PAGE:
There’s not a lot to say.

Some of us knew Demitri Allison. Some of us didn’t. But we’re all mourning the loss of a member of our Elon University community. More than that, we’re all mourning the loss of someone we could have known.

Allison was a son, friend, teammate and classmate. He was the person you passed on the sidewalk on the way to class or the student you stood in line with in Lakeside Dining Hall. Whether you knew him well or not, he’s touched all our lives.

And he should make you think.

We don’t know what led to Allison’s death. But this is the second death of a student to rock our community in the last year. That’s two too many.

Allison and Trent Stetler, whose January 2015 death was ruled a suicide by the Burlington Police Department, are dearly missed, and their sudden absences have left us all breathless. But let’s make them the last. We shouldn’t be mourning such bright and promising young men. We shouldn’t be mourning people who are so young.

We all know someone who is struggling against something. And that’s OK. It’s OK to not be OK. Not being OK can mean having anxiety, suffering from depression or facing ghosts from the past. It can mean none of these. But we’re all dealing with something. So be gentle. Be kind. Care for others, in big ways and small.

There’s a stigma in our culture — and especially in college culture — that there’s something wrong with not being OK, that we have to be fun-loving, upbeat and cheerful all the time.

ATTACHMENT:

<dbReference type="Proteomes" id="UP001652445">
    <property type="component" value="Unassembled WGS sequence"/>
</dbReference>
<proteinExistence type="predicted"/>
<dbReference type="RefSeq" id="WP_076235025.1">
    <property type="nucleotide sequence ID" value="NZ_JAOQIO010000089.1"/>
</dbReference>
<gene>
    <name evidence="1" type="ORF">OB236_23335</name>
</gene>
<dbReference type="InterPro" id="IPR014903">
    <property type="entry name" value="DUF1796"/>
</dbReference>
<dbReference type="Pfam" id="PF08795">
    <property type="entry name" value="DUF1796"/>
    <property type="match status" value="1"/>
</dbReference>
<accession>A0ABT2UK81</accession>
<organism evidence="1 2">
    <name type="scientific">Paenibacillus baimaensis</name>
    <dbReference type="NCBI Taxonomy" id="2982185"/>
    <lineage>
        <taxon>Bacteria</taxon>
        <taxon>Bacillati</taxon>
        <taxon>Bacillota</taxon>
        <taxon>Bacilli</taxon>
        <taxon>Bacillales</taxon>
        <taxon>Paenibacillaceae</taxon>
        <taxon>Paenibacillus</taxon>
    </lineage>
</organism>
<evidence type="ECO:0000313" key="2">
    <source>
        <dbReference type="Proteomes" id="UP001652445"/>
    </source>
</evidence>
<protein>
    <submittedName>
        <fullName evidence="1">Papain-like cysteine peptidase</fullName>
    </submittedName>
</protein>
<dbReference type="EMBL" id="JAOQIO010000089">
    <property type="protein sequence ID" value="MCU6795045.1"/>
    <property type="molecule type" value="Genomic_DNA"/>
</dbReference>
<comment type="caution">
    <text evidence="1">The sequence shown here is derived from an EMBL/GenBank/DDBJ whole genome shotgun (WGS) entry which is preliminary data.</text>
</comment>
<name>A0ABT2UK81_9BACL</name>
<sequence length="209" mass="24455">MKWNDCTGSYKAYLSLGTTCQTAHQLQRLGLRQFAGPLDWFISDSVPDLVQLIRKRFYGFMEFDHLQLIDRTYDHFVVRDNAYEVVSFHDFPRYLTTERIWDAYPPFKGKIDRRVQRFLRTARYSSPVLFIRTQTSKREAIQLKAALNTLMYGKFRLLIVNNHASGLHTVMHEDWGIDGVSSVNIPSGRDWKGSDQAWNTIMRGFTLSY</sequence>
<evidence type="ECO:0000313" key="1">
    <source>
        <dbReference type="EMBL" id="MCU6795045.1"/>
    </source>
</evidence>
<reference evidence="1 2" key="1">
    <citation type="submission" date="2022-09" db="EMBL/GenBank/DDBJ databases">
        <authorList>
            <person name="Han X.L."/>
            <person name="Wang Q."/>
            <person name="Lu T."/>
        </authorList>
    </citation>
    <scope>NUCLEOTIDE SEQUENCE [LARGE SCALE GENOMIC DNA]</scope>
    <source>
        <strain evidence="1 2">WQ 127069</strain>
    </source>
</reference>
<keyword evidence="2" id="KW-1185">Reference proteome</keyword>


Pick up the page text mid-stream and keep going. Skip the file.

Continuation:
According to the National Alliance on Mental Illness, 60 percent of adults with mental illnesses didn’t receive treatment in the last year, and the National Survey on Drug Use and Health reported that 35.2 percent of adults aged 18-25 didn’t seek mental health care because of issues related to stigma.

It’s time to stop that. It’s time to accept that every day isn’t great. It’s time to validate all our moods and feelings, even the ones that bring us down.

Elon offers various services for those of us who need someone to talk to. We’re all struggling with different things, so who you choose to talk to is your choice. But please, talk. Speak up. Ask for help, if not for yourself, for the people who care about you.

At the same time, be willing to listen. Listen to your friends, your roommates and your classmates. A little compassion and an open ear can do a lot, and it’s something we can all do.


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